This image is from the offical website for "Boyfriend Dungeon" developed by Kitfox Games

Would you date a sword? Would you date it if it was not just a sword (or dagger or any other handheld weapon), but a weapon that can transform between a metallic murder stick and a rather handsome human being? That’s the central concept behind Kitfox Games’ newest release “Boyfriend Dungeon,” a self-described “shack-n-slash” where you date your weapons to gain a deeper connection with them before slicing your way through enemies in dungeons together.

The game oozes charm, wholeheartedly leaning into its admittedly outlandish idea to provide three-dimensional characters and an addicting gameplay loop that makes you want to keep returning for just one more date/attempt. Made by a small team chock-full of queer developers, the game attempts to allow the player to romance (or not romance) any of the blabes (blade + babe? I’ll see myself out) that they choose. 

Having only spent a few hours with it, I can attest that the cutesy nature of the game belies a deep and long-overdue examination of modern adult relationships. Here is where things take a turn toward the divisive.

As part of this rumination on modern relationships, Kitfox designed the character of Eric, who serves as the primary antagonist of the game. Eric sucks. From the moment you meet him, he’s curt, rude, judgmental and controlling, and the fact that he immediately takes a liking to you no matter what you say is deeply unsettling. As the game progresses, Eric only gets worse; he sends you unsolicited gifts, he texts you constantly whether or not you reply and he consistently voices his disdain for swordpeople.

Eric is a brilliantly designed portrait of a stalker, of a dangerous man trying to entice you into a monstrously one-sided relationship where he has all the power and you have none. The other characters in the game are quick to both steer you away from him and protect you from Eric’s unwarranted advances during group situations, but generally, no one else is around when it’s just you, Eric and a phone. There’s no block button: He doesn’t listen when you ask him to stop and you will get texts daily. For the developers at Kitfox Games, Eric is the terrible relationship they are trying to get you to steer clear of in real life. Sadly, not everyone is in the position to handle this lesson.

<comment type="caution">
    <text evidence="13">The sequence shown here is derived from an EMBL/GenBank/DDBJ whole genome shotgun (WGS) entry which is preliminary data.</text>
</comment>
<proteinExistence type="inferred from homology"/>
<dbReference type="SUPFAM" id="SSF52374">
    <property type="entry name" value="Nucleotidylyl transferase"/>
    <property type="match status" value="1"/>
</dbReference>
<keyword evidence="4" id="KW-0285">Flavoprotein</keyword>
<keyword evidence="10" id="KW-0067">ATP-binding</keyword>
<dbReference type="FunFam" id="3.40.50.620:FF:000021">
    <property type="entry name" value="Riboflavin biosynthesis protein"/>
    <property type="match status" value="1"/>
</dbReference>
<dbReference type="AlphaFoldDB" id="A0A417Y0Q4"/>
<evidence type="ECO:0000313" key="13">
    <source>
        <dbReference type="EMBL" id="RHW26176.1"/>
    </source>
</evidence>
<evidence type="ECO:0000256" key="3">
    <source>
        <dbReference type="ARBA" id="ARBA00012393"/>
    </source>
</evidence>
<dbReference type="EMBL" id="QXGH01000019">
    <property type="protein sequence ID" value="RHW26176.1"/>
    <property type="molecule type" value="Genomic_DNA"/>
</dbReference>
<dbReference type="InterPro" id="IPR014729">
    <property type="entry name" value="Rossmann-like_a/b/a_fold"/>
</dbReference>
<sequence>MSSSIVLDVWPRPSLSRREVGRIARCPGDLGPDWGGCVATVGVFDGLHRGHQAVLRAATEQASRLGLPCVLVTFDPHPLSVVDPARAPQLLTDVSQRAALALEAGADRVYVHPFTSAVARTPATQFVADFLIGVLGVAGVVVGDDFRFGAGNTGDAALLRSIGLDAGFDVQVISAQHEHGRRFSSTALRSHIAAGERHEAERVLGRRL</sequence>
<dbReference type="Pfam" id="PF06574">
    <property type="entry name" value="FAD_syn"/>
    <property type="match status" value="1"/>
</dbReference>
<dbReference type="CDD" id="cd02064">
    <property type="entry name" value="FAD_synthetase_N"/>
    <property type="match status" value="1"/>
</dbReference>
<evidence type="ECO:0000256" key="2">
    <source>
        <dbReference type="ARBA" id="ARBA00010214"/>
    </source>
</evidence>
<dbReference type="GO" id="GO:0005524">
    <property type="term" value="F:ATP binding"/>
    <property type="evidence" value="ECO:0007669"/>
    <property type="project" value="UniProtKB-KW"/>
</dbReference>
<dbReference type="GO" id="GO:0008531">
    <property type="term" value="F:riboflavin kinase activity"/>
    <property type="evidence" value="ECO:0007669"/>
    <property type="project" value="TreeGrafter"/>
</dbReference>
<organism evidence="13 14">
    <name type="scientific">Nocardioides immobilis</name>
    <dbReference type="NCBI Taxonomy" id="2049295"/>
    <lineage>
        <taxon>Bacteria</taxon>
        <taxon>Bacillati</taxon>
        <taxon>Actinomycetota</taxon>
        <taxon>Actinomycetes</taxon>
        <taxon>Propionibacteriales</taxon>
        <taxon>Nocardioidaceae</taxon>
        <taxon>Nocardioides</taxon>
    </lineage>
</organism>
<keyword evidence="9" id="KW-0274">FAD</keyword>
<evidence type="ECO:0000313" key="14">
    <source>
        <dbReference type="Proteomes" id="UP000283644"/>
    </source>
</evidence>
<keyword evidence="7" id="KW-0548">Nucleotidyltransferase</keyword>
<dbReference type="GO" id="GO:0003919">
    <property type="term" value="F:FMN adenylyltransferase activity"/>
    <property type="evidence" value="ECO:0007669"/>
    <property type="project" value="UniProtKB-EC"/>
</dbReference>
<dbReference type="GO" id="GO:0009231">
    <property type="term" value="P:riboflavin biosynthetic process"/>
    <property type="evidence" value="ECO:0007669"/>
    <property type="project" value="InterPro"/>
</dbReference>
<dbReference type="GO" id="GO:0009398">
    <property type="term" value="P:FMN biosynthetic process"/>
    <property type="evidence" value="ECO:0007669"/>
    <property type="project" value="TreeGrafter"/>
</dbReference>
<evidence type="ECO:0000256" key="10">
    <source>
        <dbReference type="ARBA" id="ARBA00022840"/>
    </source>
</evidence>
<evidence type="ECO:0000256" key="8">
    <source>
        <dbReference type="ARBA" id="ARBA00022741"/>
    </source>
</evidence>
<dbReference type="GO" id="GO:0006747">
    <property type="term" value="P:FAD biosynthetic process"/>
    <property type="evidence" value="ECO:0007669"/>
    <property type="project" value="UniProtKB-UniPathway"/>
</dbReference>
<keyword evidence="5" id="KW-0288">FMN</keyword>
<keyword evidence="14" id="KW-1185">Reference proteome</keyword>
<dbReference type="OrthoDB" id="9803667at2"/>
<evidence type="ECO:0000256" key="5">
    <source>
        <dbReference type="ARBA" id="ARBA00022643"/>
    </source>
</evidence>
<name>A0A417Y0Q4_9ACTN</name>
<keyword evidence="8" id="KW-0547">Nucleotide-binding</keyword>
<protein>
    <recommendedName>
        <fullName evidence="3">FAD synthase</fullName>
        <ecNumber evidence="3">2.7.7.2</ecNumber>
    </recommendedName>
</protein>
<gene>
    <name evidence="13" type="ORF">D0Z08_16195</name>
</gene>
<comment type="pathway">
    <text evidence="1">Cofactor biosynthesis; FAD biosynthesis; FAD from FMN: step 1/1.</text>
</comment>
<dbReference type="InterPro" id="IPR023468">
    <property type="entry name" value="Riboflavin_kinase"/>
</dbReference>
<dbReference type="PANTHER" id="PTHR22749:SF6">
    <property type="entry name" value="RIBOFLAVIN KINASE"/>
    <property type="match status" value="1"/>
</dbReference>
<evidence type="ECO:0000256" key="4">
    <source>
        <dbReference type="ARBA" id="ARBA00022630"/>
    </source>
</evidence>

Only hours after release, Twitter was filled with people upset about the disturbing nature of Eric’s character and his dangerous behaviors toward the player. Many people expressed how their excitement for the game curdled into fear and anxiety whenever Eric came around.

The character often triggered a traumatic response in people who had lived through real-life relationships, stalkers or manipulators. The outcry dominated the gaming Twittersphere for days, or weeks if I’m being honest; its repercussions are still being felt in ongoing discussions about the relationship between developers and players.